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Since arriving in the Senate in 2019, I’ve crossed swords many times with Twitter’s outgoing CEO, Jack Dorsey. That’s because, over and over again under Dorsey’s leadership, Twitter willfully took upon itself the role of being the arbiter of truth.
The platform’s increasingly heavy-handed content moderation is a clear abuse of its longstanding liability protections under Section 230, a law that presupposed that companies would provide “a true diversity of political discourse,” not an echo chamber of far-left orthodoxy.
Examples are legion. Twitter has repeatedly attempted, with the help of partisan political groups, to suppress conservative speech that they mislabel as “misleading,” while ignoring blatant falsehoods peddled on the left or by China. This problem was at its apex last year when Twitter deliberately suppressed the distribution of an unflattering Hunter Biden story in the New York Post, describing the report as “potentially spammy or unsafe.” That was a lie, and the Post was eventually vindicated on the facts. But the damage was done.
As Dorsey departs, though, I can’t help thinking that the free speech situation at Twitter could get worse. In a 2018 Wired interview, Dorsey outlined his general philosophy of Twitter’s role in supporting free expression. Twitter would enthusiastically support free speech, he said, because Twitter “looks like a public square” and people “have the same sort of expectations of a public square.”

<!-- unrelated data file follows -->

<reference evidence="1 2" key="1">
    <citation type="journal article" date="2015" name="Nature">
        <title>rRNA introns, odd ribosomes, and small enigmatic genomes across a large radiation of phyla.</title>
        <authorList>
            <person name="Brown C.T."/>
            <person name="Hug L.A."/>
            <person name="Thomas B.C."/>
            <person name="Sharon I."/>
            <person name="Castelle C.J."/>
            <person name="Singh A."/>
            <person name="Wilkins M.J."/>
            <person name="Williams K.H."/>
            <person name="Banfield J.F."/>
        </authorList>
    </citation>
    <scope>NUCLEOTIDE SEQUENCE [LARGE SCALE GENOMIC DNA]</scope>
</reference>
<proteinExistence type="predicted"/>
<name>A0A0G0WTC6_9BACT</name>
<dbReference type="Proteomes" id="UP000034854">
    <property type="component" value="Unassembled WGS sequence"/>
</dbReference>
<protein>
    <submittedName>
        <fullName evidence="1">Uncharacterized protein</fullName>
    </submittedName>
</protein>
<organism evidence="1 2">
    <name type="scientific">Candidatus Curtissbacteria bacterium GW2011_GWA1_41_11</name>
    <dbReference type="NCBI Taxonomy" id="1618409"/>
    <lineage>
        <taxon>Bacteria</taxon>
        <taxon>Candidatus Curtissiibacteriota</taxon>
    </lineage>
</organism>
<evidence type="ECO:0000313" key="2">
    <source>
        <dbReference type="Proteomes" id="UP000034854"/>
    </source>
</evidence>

Under Dorsey’s leadership, Twitter regularly failed to meet that standard. But Dorsey at least paid lip service to a defensible ideal, one that reflected the reality that dominant social media platforms have become fixtures in civic life—and so should be held to the free speech standards appropriate to civic life.
Yet Dorsey’s replacement, Parag Agrawal, offers a different vision, an authoritarian vision. In a 2020 interview with the MIT Technology Review, Agrawal rejected Dorsey’s view that traditional “public square” standards should apply on the platform. Instead, he said the role should be “reflective of things that we believe lead to a healthier public conversation.” In other words, Twitter should “focus less on thinking about free speech” and more “about how the times have changed.”
Let’s be clear about what this means: Agrawal is saying that going forward, Twitter will openly shape the user experience according to its own value judgments about what counts as “healthy” public engagement. And that means promoting Silicon Valley values.
Even the fig leaf of neutrality is now gone. It certainly seems to me that in the months and years to come, we can expect a lot more crackdowns on user speech, and a lot more shamelessness about it.
All of this, though, bespeaks a larger problem. Free speech-loving Americans shouldn’t need to pay attention to who’s running Twitter in the first place. They shouldn’t be this beholden to a handful of ideologically-driven private companies at all.
Our laws must change to accommodate the new reality of Big Tech dominance. Fortunately, Congress has a wide range of options if it finally chooses to act. For one thing, it can reform Section 230: if dominant platforms want to act like publishers, they need to be held liable like publishers when they editorialize.
For another, it’s time for policymakers to rethink moderation itself. Users, rather than unaccountable Twitter bureaucrats, should be able to decide what algorithms are used to moderate their content feeds.
With Agrawal at the helm of Twitter, sorry times lie ahead for free expression. But maybe this new turn will finally galvanize the long-overdue policy reforms that will pare back Twitter’s power. That’s how Americans will really take back control of their communication—and their lives.
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